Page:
We will continue with this passage from the NYT article on this diet trial:
In the end, people in the low-carbohydrate group saw markers of inflammation and triglycerides — a type of fat that circulates in the blood — plunge. Their HDL, the so-called good cholesterol, rose more sharply than it did for people in the low-fat group.
Blood pressure, total cholesterol and LDL, the so-called bad cholesterol, stayed about the same for people in each group.
Nonetheless, those on the low-carbohydrate diet ultimately did so well that they managed to lower their Framingham risk scores, which calculate the likelihood of a heart attack within the next 10 years. The low-fat group on average had no improvement in their scores.
The decrease in risk on the low-carboydrate diet “should translate into a substantial benefit,” said Dr. Allan Sniderman, a professor of cardiology at McGill University in Montreal.
This does not make sense because it flies against everything you and I had known before, which is that the best thing for your heart is a low-fat (e.g., no ghee or butter, no cheese, etc.) diet.
But no. The old theory is not true. We have to adopt the newer and more true paradigm.
This and other studies have shown us that worse for your heart than a high-fat diet is a diet high in easily digestible carbs. In other words, the worst way to treat your heart is to feed ourselves every single day with bread made of refined flour (like white bread and naan), white rice, and fried and baked wheat products like cookies, chips, and most Indian snacks.
This new way of thinking may not make sense at first. But if you understand the basic underlying biology and its interactions with these foods, you'll see why a high-bad carb diet is worse.
See, when you eat easily digestible carbohydrates, your blood becomes quickly saturated with glucose. The more of these carbs you eat, the higher the glucose load in your blood. All of this glucose triggers the release of a lot of insulin, the hormone that tells your fat tissues (and other organs like your liver) to become fatter.
When you eat dietary fats, on the other hand, there is no trigger (in other words, no glucose) for the release of insulin. So yes, there is more molecular fat circulating in your blood. But this fat alone does not make you fatter because there is no signal to your fat tissues and other organs to do anything with the fat floating around.
However, when you eat lots of bad carbs with lots of bad fats, you're hitting your body with a double whammy. You have given your body both the raw material (molecular fat via dietary fat) and the signal (insulin via carbs) to become much, much fatter.
If you read the above passage carefully, you see HDL -- good cholesterol, the kind linked to better heart health -- goes up on a low-carb diet versus a low-fat diet, and triglycerides and inflammatory markers go down on a low-carb diet. This is good for your health.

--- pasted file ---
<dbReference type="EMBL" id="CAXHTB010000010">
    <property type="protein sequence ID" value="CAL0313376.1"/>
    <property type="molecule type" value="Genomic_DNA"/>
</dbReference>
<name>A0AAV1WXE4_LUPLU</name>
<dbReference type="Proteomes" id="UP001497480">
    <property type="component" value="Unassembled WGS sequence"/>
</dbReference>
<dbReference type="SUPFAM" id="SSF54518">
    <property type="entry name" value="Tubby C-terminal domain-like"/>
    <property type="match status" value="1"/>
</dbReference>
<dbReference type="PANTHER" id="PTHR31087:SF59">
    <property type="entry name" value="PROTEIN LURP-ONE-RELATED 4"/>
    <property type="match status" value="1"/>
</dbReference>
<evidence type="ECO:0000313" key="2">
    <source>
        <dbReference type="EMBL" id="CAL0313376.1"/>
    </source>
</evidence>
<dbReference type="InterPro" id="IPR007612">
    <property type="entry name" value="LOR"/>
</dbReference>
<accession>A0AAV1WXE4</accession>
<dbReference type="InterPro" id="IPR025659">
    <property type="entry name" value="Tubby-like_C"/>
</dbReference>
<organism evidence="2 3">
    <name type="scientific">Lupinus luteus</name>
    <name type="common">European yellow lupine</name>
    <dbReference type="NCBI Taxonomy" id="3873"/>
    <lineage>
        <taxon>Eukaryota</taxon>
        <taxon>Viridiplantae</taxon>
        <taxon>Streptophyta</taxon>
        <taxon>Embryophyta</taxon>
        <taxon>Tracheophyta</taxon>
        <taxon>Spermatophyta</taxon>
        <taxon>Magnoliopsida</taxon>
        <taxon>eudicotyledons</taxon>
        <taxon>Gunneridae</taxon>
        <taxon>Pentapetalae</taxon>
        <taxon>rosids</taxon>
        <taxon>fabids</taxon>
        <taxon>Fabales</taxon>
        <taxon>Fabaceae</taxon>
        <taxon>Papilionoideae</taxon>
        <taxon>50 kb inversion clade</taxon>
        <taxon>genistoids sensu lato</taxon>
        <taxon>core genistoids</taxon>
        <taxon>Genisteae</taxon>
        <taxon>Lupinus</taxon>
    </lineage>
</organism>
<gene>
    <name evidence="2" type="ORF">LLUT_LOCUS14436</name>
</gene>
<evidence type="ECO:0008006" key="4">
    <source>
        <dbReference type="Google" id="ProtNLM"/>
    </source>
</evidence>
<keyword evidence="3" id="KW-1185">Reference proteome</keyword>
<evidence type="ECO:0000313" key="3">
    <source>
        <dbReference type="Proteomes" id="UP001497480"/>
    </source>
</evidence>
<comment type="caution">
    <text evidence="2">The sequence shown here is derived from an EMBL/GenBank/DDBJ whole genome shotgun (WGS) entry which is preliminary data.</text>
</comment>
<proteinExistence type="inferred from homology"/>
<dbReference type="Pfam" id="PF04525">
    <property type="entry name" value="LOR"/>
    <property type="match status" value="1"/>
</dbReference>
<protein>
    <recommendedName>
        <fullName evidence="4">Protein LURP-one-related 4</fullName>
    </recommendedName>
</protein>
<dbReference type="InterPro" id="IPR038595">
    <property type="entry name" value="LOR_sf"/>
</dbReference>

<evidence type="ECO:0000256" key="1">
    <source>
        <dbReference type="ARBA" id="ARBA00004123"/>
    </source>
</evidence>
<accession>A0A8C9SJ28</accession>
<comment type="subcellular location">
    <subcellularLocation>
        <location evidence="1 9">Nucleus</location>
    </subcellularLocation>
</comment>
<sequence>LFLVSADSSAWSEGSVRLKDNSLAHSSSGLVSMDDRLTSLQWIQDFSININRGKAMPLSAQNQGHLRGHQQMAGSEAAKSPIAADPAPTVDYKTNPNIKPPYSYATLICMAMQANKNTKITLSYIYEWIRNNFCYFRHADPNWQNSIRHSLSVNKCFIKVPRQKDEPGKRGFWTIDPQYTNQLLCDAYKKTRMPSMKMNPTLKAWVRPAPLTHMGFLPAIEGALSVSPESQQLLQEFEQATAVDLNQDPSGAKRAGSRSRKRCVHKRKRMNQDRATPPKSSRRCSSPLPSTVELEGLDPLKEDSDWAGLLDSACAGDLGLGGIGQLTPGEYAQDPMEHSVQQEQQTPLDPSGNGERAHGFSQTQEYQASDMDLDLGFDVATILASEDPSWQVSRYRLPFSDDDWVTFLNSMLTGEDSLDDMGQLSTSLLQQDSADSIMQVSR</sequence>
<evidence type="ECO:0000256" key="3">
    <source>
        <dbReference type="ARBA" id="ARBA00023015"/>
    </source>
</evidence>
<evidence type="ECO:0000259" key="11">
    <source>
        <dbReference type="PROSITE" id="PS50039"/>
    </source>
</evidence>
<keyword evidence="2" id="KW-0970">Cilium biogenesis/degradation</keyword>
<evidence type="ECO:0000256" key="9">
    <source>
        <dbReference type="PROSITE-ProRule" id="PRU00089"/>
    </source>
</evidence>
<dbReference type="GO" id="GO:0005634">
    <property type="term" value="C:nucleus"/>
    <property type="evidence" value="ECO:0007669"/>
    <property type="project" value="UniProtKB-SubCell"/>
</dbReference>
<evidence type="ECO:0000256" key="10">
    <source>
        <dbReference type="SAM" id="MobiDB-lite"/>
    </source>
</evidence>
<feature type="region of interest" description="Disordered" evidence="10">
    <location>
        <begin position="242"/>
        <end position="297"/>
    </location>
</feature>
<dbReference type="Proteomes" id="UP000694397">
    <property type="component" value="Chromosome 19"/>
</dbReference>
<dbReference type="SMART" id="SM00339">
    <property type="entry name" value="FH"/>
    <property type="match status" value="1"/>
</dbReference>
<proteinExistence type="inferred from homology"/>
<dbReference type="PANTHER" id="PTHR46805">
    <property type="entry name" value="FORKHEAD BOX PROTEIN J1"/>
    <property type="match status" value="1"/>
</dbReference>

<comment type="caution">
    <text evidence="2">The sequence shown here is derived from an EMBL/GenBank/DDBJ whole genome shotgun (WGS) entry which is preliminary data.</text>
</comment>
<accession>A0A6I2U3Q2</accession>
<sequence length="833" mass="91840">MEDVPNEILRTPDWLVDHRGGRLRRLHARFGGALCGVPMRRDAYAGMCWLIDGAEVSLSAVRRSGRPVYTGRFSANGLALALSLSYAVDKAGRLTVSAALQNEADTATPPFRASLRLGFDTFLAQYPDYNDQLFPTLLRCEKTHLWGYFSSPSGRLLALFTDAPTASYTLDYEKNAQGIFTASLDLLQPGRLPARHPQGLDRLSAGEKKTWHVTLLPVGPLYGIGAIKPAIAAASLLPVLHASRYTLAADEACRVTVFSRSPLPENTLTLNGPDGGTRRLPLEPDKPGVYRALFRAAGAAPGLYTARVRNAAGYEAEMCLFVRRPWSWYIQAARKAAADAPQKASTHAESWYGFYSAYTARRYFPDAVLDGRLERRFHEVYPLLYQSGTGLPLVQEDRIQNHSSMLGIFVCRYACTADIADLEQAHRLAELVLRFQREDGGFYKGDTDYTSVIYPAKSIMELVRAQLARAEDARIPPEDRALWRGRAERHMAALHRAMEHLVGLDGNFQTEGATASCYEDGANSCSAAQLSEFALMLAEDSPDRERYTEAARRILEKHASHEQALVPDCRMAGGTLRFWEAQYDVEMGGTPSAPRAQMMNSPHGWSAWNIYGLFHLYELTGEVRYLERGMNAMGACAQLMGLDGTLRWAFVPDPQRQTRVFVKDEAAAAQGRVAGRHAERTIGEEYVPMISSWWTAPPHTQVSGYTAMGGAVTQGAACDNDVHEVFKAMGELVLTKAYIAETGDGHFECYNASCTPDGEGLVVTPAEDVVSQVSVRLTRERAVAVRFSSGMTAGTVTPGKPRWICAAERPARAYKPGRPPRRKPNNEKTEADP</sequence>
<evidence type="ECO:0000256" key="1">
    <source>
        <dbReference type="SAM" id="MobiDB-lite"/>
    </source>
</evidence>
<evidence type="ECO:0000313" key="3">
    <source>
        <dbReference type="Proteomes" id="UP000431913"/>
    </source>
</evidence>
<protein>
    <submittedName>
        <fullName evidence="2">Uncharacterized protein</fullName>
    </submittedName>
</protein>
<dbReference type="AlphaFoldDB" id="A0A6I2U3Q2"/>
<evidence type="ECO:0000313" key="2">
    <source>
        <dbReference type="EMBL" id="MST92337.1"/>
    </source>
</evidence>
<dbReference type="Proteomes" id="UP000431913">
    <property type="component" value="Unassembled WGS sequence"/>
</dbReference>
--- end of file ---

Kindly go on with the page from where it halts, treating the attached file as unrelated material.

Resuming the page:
You also see that LDL -- bad cholesterol -- is no better or worse in absolute numbers on either diet. So on this parameter, and also on the absolute number of cholesterol and blood pressure, both diets seem equal.
However, the absolute numbers of LDL do not tell the whole story. Read this passage:
Eating refined carbohydrates tends to raise the overall number of LDL particles and shift them toward the small, dense variety, which contributes to atherosclerosis. Saturated fat tends to make LDL particles larger, more buoyant and less likely to clog arteries, at least when carbohydrate intake is not high, said Dr. Ronald M. Krauss, the former chairman of the American Heart Association’s dietary guidelines committee.
Small, dense LDL is the kind typically found in heart patients and in people who have high triglycerides, central obesity and other aspects of the so-called metabolic syndrome, said Dr. Krauss, who is also the director of atherosclerosis research at Children’s Hospital Oakland Research Institute.
“I’ve been a strong advocate of moving saturated fat down the list of priorities in dietary recommendations for one reason: because of the increasing importance of metabolic syndrome and the role that carbohydrates play,” Dr. Krauss said.
Guess which diet raises the level of the small dense LDL in your blood? Right, the diet high in bad carbs.
This is yet another example which shows that a diet high in bad carbs is worse for your health -- and also your amount of body fat and thus your weight -- than a diet high in bad fats. Both diets have their minuses. But the minuses of a diet high in bad carbs outweigh the minuses of a diet high in fat.
And that to me was the takeaway from the clinical diet trial. So if you want to lose body fat (weight) and also improve your likelihood of never having a heart attack, eat plenty of vegetables and fruits, meats are okay if you eat it, cooking in butter or ghee or coconut oil is okay too, and most importantly, stop eating refined grains.